By Tara Cavanaugh, AAPS News Service
A family of four clutches their passports, fresh from India. Pairs of students consider Italy before deciding on Greece. Another traveler gets lost in the bustling crowd, trying to choose between Fiji or Hawaii.
Although this sounds like a major international airport, it was the scene at Ann Arbor Open’s multicultural fair on Dec. 21, the annual fundraiser that raises money for the school’s library.
For the fair, each classroom picks a country and fills the room floor to ceiling with information on history, economics, geography and culture. This means students spend plenty of time on posters and PowerPoints—but they don’t stop there.
Blue icicle lights, signaling a frigid climate, graced the low doorway to a classroom modeling Russia, where students showed off handmade Faberge eggs. A few doors down in Italy, the Alps stood tall, made by students with paper mache. In Guatemala, a construction paper jungle provided lessons about the animals that live in the rainforest.
Each visitor had his or her own passport, stamped at the entrance of each country.
Student Sophie Jaworski, 11, stamped passports as the crowd entered India. She said her class studied India for a month, and she particularly enjoyed her individual project on the country’s food.
Hallways and classrooms were packed with students pulling the hands of patient parents and eagerly pointing out what they made. But even above the din, the drumbeat from Africa drew hoards into the most spectacular room of the night.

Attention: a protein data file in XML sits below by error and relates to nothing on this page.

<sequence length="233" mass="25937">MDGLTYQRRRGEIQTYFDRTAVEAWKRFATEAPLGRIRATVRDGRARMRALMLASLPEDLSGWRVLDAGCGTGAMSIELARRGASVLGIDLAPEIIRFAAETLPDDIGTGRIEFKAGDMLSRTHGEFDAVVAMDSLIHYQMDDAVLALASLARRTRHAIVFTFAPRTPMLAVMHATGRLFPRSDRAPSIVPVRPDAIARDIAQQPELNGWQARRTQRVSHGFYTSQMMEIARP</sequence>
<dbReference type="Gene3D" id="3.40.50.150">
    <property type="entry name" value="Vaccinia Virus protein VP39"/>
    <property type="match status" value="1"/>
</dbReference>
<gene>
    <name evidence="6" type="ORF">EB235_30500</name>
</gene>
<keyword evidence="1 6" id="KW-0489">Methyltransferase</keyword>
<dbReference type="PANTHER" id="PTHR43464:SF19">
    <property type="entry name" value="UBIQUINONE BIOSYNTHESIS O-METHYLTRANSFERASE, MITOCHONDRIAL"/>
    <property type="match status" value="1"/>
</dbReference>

Visitors to the small auditorium learned about all 54 countries in Africa and clapped along to a drum circle played by a dozen students on the stage.
“One of our seventh graders has been taking African drumming ever since he was three years old,” said Aina Bernier, a seventh and eighth grade teacher. “He’s been giving lessons to the other seventh graders and leading drum circles for over a week. It wouldn’t be the same without the musical component.”
Wearing a long black and white patterned caftan, Bernier said the small auditorium was filled with the work of 107 students. This fair was the first time both grades worked together to model an entire continent.
“They’ve been working on their individual projects since Thanksgiving, and then we’ve been putting together the entire room for about a week,” she said. “They’ve learned an enormous amount.”
Bernier stood near a 25-foot-tall Victoria Falls waterfall, its curled paper currents flowing gracefully (and aided by a strategically placed box fan).
Poster-sized circles hanging from the ceiling provided more than decoration. “Every country in Africa is represented by these hanging posters,” Bernier explained, “and they represent their relative size to the rest of the countries.” Figuring out how to size the circles relative to each other was part of the students’ math unit.
“It fits into our philosophy of giving students choice of what they study and doing cross curricular projects wherever possible,” said Ann Arbor Open Principal Kit Flynn, noting that this year’s fair raised more than $1500 for library materials. “The fair has always been pretty fabulous, but this year was a pretty incredible one.”
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